The spatial arrangement of components is irregular and looks very haphazard, with the trees, shrubs and food crops closely intermingled. Vertically, however, several distinct zones can be distinguished (fig. 2). In terms of canopy depth, the lowest zone (O to 1 m) consists of food crops like taro, beans, and fodder herbs and grasses. Included in this zone is the regeneration of the overstorey trees and shrubs. The next zone (1 to 2.5 m) is mainly coffee, with a few young trees, shrubs and medicinal plants. Next is the banana canopy (2.5 to 5 m) with some fruit and fodder trees. Above the "banana" layer, vertical zonation is less distinct with a diffuse zone (5 to 20 m) of the preferred fuel and fodder species and another zone (15 to 30 m+) of the valuable timber trees and other fodder and fuelwood species. There is considerable overlap of the storeys with continuous recruitment to the various zones.

The intimate arrangement of components results in interactions between components in both time and space. The nature of interactions varies and can be:

- direct. fodder trees and shrubs and livestock; trees and shrubs and bees; cattle manure and crops, trees and shrubs.
- cyclic: crop residues and cattle.
- competitive: bananas and coffee; trees and shrubs and crops.

No data are available to indicate the magnitude of the direct or cyclic interactions. Trials conducted at the Coffee Research Station, Lyamungu, and over a part of the main coffee area on Mt. Kilimanjaro showed that bananas interplanted with either young or mature, or lightly shaded or unshaded, Coffea arabica significantly reduced coffee yields [9]. Other trials elsewhere showed that, provided farmyard manure was applied to the banana clumps, the yield of bananas planted at 960 stools per ha was not greatly affected by the presence or absence of interplanted coffee. Reduction of the density of bananas interplanted in coffee from 960 to 480 stools per ha resulted in a lower total banana production, which was partially offset by the higher rate of fruiting and larger bunches from the more widely spaced plants [3]. This is significant, since bananas and not coffee are the Chagga's primary crop.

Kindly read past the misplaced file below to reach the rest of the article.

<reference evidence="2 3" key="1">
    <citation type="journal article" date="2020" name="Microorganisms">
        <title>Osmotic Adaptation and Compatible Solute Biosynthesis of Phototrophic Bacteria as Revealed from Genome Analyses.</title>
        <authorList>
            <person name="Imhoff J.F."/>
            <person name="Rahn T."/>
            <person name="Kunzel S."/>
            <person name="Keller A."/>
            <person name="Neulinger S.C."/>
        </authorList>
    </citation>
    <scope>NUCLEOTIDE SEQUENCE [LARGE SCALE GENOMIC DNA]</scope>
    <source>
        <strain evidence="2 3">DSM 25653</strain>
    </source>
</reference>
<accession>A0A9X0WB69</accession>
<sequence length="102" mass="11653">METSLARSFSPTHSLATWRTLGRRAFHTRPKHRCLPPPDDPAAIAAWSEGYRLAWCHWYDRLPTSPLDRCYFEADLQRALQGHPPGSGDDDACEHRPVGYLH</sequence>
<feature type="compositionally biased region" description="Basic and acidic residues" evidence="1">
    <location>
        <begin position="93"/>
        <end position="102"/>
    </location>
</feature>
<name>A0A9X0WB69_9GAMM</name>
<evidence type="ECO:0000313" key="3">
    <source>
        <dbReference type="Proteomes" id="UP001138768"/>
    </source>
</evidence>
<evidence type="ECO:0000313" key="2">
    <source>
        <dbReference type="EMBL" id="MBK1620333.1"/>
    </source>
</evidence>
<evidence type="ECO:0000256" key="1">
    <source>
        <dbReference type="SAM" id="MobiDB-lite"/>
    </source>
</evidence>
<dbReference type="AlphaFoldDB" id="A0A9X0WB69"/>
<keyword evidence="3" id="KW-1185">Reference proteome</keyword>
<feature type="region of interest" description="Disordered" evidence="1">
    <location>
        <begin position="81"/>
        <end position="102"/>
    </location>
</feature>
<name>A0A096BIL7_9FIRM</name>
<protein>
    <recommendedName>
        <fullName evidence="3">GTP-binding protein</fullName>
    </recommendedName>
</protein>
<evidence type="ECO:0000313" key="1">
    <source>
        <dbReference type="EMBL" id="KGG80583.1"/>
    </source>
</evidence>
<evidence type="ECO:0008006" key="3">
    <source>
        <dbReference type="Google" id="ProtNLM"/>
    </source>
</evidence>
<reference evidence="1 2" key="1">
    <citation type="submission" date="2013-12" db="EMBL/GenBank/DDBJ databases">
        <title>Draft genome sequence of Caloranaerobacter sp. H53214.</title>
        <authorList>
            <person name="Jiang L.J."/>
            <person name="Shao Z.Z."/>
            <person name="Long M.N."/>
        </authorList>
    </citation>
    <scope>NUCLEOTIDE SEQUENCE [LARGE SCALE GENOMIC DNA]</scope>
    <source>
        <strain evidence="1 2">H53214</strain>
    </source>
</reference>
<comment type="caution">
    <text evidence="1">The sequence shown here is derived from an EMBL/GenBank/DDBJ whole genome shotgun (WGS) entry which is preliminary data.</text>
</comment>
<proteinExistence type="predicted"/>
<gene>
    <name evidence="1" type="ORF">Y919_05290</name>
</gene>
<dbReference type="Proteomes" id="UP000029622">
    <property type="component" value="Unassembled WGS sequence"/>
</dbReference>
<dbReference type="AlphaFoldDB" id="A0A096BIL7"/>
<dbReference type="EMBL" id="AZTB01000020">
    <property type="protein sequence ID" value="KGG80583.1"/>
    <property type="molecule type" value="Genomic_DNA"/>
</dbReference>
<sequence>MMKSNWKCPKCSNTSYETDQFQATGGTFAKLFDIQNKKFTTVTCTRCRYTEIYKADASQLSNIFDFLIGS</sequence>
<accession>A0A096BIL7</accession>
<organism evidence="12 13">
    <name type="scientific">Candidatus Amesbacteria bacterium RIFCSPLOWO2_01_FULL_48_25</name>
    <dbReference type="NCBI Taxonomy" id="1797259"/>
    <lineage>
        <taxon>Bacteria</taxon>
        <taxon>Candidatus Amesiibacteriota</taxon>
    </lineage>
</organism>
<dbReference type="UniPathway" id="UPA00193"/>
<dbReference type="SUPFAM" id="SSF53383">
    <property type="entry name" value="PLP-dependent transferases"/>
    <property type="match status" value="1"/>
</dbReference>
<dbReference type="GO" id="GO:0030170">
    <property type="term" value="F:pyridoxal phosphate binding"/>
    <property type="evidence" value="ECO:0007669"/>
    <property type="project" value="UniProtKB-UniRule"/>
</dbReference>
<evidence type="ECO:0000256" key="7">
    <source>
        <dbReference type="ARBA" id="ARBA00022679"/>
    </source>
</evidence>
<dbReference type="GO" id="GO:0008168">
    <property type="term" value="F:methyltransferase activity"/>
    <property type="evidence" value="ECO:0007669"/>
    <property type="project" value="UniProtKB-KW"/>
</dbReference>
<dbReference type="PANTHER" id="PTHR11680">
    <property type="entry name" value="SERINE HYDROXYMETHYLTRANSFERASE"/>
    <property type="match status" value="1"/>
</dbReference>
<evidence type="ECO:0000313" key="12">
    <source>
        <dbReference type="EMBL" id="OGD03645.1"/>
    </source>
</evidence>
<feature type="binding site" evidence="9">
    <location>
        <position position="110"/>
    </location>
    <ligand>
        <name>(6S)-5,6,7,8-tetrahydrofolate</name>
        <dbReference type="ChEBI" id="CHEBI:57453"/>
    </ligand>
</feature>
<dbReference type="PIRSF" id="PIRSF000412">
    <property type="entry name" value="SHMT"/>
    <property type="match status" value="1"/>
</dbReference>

Management Aspects

The Chagga have an intimate knowledge of the various crops and plants and their ecological requirements. Management techniques applied today have been continuously refined and tested over the ages and handed down from one generation to the next. Thus, when the farmers think the time is right, they carry out various operations such as opening up the canopy to ensure better fruiting of the coffee, spacing out the banana stools, and manuring the different crops. They maintain plant species (e.g. Datura arborea, Rauwolfia caffra) that repel or eradicate various pests and know the best fodder trees and shrubs and when and how to lop them.

Each home garden has a network of irrigation and drainage furrows linked to other home gardens in the vicinity. The farmer is thus able to tap and use runoff from the forest reserve and other home gardens on the slopes above.

The number of banana clumps and coffee bushes on a home garden varies not only with altitude and aspect but also with the management capabilities and preferences of the owner. In general, the range of banana clumps per home garden varies from 200 to 800 (330 to 1,200 per ha) and coffee trees from 300 to 1,000 (500 to 1,400 per ha).

There is, in addition, an average of 39 other trees and shrubs retained and managed in the home garden. Shade-tolerant crops, e.g. taro, yams, and beans, are inter-cropped between the coffee and bananas, while the more light-demanding species are grown in a section of the home-garden over which the canopy has been thinned to minimize shade.

Coffee extension services provide advice on pruning and spraying against coffee-berry disease and leaf rust. Most of the coffee trees have a single stem, while each banana clump is maintained with three to five pseudostems of different ages so as to encourage a continuous banana harvest.